The Meaning Behind “Boulder to Birmingham” by Emmylou Harris and the Gone-Too-Soon Legend Who Inspired It

Emmylou Harris has forged an amazing career as a prime interpreter of the material of other songwriters. She has also proven herself as a stellar songwriter in her own right. For example, any songwriter would take pride in “Boulder to Birmingham,” a song she co-wrote and performed back in 1975 that’s become an alt-country standard.

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What is the meaning behind “Boulder to Birmingham?” What gone-too-soon legend inspired Harris to create the track? And what iconic ’70s songs also came from her co-writer on the track? It all goes back to the Grievous Angel himself.

Going Back to Gram

While it’s impossible to pinpoint the single artist most responsible for the genre known as alt-country, Gram Parsons made as good a case as any in his brief life. He pushed The Byrds in a rootsy direction, joined a bunch of other key genre figures in The Flying Burrito Brothers, and influenced the country songs The Rolling Stones tried on for size in the early ’70s. Then there were his two solo albums, GP and Grievous Angel, unsuccessful in their time but massively influential since Parsons’ death at age 26 in 1973.

On those two solo albums, Parsons received a major boost from the harmonies of Emmylou Harris. Harris had started as a folk singer and had one unsuccessful album of her own under her belt when she started singing with Parsons. Her impact on those records can’t be denied. But when Parsons died, she felt at a loss at how to proceed.

She knew one thing, however: That she would stay in the country-rock path forged by her fallen friend. She secured a new record deal and recorded Pieces of the Sky in 1975, an album which spawned a Top 5 country hit in “If I Could Only Win Your Love.” She tackled material ranging from Merle Haggard to The Beatles on the record. “Boulder to Birmingham,” Harris’ one songwriting credit on the album, addressed her grief over Parsons’ death.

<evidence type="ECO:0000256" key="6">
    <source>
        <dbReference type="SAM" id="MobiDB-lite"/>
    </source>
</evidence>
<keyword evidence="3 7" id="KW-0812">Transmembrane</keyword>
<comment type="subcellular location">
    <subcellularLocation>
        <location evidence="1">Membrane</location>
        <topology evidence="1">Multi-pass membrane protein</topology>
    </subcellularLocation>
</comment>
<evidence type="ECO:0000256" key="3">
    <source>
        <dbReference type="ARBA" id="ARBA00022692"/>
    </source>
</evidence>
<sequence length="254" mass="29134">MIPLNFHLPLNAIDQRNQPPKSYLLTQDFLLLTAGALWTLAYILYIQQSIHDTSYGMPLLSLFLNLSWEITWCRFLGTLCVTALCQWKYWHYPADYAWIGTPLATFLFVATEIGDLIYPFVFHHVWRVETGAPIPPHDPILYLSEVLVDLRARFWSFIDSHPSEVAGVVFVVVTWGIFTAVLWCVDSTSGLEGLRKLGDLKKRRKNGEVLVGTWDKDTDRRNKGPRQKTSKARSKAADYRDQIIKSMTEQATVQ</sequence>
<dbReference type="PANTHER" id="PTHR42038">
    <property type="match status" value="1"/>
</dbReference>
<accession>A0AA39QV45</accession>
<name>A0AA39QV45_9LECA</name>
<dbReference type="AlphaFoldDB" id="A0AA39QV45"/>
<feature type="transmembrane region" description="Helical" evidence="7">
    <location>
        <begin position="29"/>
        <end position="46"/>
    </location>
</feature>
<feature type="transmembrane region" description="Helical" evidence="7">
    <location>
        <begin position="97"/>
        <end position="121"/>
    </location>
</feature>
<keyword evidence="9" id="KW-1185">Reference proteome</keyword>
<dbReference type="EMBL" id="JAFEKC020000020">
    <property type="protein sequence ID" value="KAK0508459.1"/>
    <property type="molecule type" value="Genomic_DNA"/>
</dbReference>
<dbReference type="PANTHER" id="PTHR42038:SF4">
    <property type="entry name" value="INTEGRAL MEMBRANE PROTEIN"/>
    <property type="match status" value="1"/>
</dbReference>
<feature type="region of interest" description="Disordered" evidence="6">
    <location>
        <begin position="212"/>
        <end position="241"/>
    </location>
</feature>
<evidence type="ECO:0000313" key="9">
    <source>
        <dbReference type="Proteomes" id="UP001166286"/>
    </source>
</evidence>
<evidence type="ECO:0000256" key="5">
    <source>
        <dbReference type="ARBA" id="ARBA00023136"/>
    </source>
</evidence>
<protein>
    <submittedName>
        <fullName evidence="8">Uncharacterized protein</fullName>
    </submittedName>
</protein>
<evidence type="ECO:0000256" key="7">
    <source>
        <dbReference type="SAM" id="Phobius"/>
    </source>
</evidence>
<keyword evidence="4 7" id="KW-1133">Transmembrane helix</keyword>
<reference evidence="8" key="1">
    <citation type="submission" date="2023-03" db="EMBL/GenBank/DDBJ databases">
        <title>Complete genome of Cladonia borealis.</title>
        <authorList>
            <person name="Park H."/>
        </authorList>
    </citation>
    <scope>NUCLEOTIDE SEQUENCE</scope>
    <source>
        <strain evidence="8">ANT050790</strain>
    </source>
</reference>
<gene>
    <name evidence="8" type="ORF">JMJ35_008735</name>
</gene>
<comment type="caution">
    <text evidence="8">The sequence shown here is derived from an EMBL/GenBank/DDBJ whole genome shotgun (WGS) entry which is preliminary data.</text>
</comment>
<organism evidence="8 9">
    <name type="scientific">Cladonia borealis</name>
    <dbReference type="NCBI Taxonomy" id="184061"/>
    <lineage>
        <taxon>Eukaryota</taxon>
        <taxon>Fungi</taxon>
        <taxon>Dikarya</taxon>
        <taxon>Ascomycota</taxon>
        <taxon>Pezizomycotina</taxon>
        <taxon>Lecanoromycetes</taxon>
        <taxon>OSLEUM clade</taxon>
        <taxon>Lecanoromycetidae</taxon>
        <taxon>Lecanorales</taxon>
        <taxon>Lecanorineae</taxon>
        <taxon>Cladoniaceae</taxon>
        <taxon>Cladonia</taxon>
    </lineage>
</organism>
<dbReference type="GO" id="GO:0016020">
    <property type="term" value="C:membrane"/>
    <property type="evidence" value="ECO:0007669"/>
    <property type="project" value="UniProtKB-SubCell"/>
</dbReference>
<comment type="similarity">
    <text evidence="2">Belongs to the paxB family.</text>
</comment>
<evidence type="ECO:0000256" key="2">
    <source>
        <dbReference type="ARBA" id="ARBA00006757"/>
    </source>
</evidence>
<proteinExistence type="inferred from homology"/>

In a 2018 interview with The Guardian, Harris expressed how the track not only helped her as a therapeutic exercise, but also others who listened to it. “That song was very important,” she said. “Words can be so powerful to help you express something you otherwise can’t. And everyone has experienced loss, so even though the song is deeply personal, I can understand how people can relate to it, having lost someone who is very close to them.”

To help her get it right, Harris enlisted Bill Danoff as co-writer. Danoff made quite an impact with some other songs on his ’70s CV. In 1971, he co-wrote “Take Me Home, Country Roads,” the massive hit by John Denver. And a year after helping Harris, he was on top of the pop charts himself with his new band The Starland Vocal Band and their ode to daytime whoopee, “Afternoon Delight.”

What is the Meaning of “Boulder to Birmingham?”

“Boulder to Birmingham” speaks eloquently and touchingly about Harris’ attempts to make sense of the world without Parsons in it. She explains that former joys of life, like love songs, no longer make much sense to her. Instead, she tries to escape the pain on an airplane, with nothing any longer to keep her tethered: And I know there’s life below me / But all that it can show me is the prairie and the sky.

Harris compares his current emotional state to a natural disaster: The last time I felt like this / I was in the wilderness and the canyon was on fire. In the last verse, she gently chides her friend for leaving her high and dry. She also indulges in magical thinking, imagining the highway is an ocean coming down to wash me clean.

The chorus sums up all that she would do to bring Parsons somehow back into her life, if only for a glimpse of his face: I would rock my soul in the bosom of Abraham / I would hold my life in his saving grace / I would walk all the way from Boulder to Birmingham. Emmylou Harris was in the midst of solidifying her status as a country music superstar when she wrote and sang those words. How moving that she chose that moment to look back on what her old friend meant to her.

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Photo by Jared Siskin/Getty Images for Country Music Hall of Fame and Museum

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